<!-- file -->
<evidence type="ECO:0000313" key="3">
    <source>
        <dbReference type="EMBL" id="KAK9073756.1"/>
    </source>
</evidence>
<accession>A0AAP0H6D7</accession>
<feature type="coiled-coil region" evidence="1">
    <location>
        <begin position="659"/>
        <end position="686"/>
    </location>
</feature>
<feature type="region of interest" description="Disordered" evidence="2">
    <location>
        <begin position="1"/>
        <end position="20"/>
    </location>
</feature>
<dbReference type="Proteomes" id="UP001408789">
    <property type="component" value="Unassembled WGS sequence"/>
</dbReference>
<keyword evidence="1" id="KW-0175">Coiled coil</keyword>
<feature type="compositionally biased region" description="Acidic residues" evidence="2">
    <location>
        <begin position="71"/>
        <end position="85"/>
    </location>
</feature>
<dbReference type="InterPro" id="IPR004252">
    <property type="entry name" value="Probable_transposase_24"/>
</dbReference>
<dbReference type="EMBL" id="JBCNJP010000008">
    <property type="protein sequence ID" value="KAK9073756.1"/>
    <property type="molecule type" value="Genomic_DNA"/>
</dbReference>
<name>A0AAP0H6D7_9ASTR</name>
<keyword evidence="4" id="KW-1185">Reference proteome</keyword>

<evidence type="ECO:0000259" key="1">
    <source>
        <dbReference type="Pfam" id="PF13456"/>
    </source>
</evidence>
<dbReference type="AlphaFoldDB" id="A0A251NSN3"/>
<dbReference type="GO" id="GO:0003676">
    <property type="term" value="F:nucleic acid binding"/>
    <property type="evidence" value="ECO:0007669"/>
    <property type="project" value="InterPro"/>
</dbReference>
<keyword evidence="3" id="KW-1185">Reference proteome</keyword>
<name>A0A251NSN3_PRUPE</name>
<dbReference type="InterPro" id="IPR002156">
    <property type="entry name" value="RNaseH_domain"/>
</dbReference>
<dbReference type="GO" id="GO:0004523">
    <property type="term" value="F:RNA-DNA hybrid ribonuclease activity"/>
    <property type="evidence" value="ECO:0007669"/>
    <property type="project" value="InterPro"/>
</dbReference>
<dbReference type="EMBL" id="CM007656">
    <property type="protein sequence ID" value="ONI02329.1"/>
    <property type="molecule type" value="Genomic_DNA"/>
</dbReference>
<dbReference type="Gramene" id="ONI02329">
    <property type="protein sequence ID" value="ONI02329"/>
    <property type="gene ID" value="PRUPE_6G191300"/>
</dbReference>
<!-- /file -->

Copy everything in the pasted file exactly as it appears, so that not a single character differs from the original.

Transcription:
<evidence type="ECO:0000313" key="3">
    <source>
        <dbReference type="EMBL" id="KAK9073756.1"/>
    </source>
</evidence>
<accession>A0AAP0H6D7</accession>
<feature type="coiled-coil region" evidence="1">
    <location>
        <begin position="659"/>
        <end position="686"/>
    </location>
</feature>
<feature type="region of interest" description="Disordered" evidence="2">
    <location>
        <begin position="1"/>
        <end position="20"/>
    </location>
</feature>
<dbReference type="Proteomes" id="UP001408789">
    <property type="component" value="Unassembled WGS sequence"/>
</dbReference>
<keyword evidence="1" id="KW-0175">Coiled coil</keyword>
<feature type="compositionally biased region" description="Acidic residues" evidence="2">
    <location>
        <begin position="71"/>
        <end position="85"/>
    </location>
</feature>
<dbReference type="InterPro" id="IPR004252">
    <property type="entry name" value="Probable_transposase_24"/>
</dbReference>
<dbReference type="EMBL" id="JBCNJP010000008">
    <property type="protein sequence ID" value="KAK9073756.1"/>
    <property type="molecule type" value="Genomic_DNA"/>
</dbReference>
<name>A0AAP0H6D7_9ASTR</name>
<keyword evidence="4" id="KW-1185">Reference proteome</keyword>

<evidence type="ECO:0000259" key="1">
    <source>
        <dbReference type="Pfam" id="PF13456"/>
    </source>
</evidence>
<dbReference type="AlphaFoldDB" id="A0A251NSN3"/>
<dbReference type="GO" id="GO:0003676">
    <property type="term" value="F:nucleic acid binding"/>
    <property type="evidence" value="ECO:0007669"/>
    <property type="project" value="InterPro"/>
</dbReference>
<keyword evidence="3" id="KW-1185">Reference proteome</keyword>
<name>A0A251NSN3_PRUPE</name>
<dbReference type="InterPro" id="IPR002156">
    <property type="entry name" value="RNaseH_domain"/>
</dbReference>
<dbReference type="GO" id="GO:0004523">
    <property type="term" value="F:RNA-DNA hybrid ribonuclease activity"/>
    <property type="evidence" value="ECO:0007669"/>
    <property type="project" value="InterPro"/>
</dbReference>
<dbReference type="EMBL" id="CM007656">
    <property type="protein sequence ID" value="ONI02329.1"/>
    <property type="molecule type" value="Genomic_DNA"/>
</dbReference>
<dbReference type="Gramene" id="ONI02329">
    <property type="protein sequence ID" value="ONI02329"/>
    <property type="gene ID" value="PRUPE_6G191300"/>
</dbReference>